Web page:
Illustrated in U.S. Pat. Nos. 6,255,027; 6,177,219, and 6,156,468, the disclosures of which are totally incorporated herein by reference, are, for example, photoreceptors containing a hole blocking layer of a plurality of light scattering particles dispersed in a binder, reference for example, Example I of U.S. Pat. No. 6,156,468, the disclosure of which is totally incorporated herein by reference, wherein there is illustrated a hole blocking layer of titanium dioxide dispersed in a specific linear phenolic binder of VARCUM, available from OxyChem Company.
It is a feature of the present disclosure to provide imaging members with many of the advantages illustrated herein, such as minimal dark injection, excellent photoinduced discharge characteristics, cyclic and environmental stability and acceptable charge deficient spot levels arising from dark injection of charge carriers.
Another feature of the present disclosure relates to the provision of layered photoresponsive imaging members, which are responsive to near infrared radiation of from about 700 to about 900 nanometers.
It is yet another feature of the present disclosure to provide layered photoresponsive imaging members with sensitivity to visible light.
Moreover, another feature of the present disclosure relates to the provision of layered photoresponsive imaging members containing hole transport layers comprised of components of a tertiary arylamine containing an antioxidant moiety to enable simultaneous hole transport and antioxidant characteristics.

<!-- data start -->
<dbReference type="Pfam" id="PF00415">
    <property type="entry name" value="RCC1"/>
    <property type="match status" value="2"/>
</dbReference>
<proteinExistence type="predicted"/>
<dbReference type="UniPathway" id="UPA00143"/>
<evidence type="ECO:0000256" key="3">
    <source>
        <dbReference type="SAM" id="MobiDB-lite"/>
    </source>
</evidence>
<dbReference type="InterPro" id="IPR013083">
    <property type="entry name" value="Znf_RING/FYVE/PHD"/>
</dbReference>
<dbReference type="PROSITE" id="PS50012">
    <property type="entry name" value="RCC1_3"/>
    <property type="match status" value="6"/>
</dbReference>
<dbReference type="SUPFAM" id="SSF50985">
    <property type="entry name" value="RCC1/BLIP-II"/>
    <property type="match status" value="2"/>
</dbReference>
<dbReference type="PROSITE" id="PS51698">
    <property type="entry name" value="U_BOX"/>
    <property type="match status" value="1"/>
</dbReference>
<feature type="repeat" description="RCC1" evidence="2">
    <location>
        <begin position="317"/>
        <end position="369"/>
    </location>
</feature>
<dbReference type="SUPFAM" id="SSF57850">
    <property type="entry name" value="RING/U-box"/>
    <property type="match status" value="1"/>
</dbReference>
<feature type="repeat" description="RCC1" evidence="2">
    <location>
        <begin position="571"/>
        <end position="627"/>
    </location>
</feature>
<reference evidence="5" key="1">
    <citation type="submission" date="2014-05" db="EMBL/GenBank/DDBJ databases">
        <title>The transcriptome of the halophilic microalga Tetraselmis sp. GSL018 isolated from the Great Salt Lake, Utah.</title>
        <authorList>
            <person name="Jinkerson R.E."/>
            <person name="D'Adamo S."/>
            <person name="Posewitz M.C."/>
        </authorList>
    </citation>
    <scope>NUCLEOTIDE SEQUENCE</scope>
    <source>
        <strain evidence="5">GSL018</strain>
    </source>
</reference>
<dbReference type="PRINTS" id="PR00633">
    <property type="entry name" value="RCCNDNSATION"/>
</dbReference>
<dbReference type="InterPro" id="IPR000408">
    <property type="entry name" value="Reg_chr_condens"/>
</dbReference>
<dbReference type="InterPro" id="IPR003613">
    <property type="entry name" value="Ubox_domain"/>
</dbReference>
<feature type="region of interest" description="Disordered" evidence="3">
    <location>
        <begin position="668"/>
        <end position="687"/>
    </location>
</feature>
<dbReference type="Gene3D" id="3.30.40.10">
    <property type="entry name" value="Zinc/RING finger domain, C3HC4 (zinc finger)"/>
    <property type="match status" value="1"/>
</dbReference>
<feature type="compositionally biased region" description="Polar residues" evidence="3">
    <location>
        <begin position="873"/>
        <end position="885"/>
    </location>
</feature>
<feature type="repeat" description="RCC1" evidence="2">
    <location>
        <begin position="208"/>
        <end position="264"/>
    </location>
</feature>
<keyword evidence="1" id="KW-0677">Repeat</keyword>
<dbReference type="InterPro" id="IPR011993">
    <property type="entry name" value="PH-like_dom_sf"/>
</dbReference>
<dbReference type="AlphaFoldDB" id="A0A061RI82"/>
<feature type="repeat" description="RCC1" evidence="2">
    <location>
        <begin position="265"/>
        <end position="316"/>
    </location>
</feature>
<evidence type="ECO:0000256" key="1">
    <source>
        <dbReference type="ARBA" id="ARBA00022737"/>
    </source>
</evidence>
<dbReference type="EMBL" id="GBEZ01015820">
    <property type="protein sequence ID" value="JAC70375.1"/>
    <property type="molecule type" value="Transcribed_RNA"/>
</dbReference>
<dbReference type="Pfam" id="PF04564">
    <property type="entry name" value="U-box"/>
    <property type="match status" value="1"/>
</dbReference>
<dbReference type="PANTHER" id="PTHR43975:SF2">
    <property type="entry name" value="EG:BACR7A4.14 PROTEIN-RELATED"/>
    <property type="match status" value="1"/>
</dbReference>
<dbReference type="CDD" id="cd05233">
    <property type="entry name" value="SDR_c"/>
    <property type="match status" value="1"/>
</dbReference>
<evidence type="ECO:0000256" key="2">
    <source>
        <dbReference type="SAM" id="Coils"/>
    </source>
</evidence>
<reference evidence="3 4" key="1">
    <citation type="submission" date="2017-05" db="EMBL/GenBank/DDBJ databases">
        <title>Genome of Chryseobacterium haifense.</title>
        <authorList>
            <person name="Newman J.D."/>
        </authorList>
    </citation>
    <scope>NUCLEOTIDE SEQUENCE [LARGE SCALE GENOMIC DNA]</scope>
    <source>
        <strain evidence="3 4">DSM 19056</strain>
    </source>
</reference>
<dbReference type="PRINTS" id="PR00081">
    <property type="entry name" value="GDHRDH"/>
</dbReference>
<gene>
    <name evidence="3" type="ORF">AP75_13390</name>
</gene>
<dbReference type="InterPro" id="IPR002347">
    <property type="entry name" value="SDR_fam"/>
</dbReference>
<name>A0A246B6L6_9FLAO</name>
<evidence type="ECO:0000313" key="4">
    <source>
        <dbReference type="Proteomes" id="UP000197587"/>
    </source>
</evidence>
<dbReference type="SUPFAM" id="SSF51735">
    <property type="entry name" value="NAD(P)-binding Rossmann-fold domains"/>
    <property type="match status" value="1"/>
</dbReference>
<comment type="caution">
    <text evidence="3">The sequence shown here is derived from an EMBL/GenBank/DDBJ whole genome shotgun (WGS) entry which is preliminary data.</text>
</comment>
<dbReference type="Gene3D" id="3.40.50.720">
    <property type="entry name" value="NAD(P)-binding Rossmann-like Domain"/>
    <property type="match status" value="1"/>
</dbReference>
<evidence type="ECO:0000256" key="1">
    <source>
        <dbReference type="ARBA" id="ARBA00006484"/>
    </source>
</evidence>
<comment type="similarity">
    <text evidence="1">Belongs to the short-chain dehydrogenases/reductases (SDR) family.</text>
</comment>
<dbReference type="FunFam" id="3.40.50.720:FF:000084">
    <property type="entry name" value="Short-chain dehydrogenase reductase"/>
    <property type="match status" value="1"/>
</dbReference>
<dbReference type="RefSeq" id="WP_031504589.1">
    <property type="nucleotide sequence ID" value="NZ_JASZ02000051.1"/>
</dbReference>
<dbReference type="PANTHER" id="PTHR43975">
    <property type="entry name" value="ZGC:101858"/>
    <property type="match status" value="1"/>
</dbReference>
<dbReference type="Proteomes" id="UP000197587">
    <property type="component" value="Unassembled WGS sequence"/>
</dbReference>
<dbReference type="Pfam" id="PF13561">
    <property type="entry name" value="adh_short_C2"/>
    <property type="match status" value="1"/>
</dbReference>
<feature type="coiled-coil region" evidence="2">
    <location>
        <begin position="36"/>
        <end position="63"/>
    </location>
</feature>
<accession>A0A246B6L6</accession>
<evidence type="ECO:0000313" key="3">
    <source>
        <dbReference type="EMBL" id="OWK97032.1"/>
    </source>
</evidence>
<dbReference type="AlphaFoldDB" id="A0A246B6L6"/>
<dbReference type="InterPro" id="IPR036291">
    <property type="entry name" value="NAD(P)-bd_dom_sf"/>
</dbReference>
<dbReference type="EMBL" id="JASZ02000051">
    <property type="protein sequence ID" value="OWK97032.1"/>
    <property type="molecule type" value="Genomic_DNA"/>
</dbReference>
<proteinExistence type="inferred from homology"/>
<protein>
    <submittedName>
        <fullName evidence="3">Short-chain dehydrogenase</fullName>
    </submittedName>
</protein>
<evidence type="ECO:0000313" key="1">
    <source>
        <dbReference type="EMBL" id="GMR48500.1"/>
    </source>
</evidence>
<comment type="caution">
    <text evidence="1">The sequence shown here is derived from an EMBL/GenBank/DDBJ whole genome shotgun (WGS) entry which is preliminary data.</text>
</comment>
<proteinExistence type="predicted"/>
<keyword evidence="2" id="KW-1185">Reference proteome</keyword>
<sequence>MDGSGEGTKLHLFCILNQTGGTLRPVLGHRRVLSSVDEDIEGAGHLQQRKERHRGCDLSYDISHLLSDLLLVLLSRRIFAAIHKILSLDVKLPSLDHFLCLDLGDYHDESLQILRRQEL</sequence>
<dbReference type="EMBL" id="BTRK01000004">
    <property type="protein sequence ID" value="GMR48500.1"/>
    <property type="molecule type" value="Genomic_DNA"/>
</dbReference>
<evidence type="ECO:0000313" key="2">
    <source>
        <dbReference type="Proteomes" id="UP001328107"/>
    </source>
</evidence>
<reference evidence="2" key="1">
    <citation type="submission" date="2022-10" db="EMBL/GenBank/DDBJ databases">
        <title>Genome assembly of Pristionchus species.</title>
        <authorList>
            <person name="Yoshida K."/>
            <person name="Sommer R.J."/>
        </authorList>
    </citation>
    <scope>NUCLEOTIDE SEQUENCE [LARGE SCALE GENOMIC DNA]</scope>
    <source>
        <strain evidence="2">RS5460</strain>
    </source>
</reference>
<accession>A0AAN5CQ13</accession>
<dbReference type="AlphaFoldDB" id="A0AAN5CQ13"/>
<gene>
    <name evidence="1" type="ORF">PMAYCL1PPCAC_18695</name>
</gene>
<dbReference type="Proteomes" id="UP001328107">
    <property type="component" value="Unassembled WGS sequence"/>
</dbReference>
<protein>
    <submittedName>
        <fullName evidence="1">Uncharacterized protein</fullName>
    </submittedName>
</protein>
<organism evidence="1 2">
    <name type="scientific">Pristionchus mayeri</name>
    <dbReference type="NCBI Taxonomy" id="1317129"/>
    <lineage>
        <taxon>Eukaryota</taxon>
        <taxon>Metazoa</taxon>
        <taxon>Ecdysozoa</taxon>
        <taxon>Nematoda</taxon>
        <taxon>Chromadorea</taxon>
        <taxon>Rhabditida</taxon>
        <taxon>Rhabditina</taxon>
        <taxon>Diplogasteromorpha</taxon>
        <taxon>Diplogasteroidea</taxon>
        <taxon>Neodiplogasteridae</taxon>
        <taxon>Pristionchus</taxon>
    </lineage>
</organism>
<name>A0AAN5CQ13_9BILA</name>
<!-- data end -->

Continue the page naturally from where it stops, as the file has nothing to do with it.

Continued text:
In a further feature of the present disclosure there are provided imaging members containing, especially for drum photoreceptors, hole blocking polymer layers comprised of titanium oxide and a phenolic compound/phenolic resin blend, or a low molecular weight phenolic resin/phenolic resin blend, and which phenolic compounds containing at least two, and more specifically, two to ten phenolic groups or low molecular weight phenolic resins with a weight average molecular weight ranging from about 500 to about 2,000 can interact with and consume formaldehyde and other phenolic precursors within the phenolic resin effectively, thereby chemically modifying the curing processes for such resins and permitting, for example, a hole blocking layer with excellent efficient electron transport, and which usually results in a desirable lower residual potential and Vlow.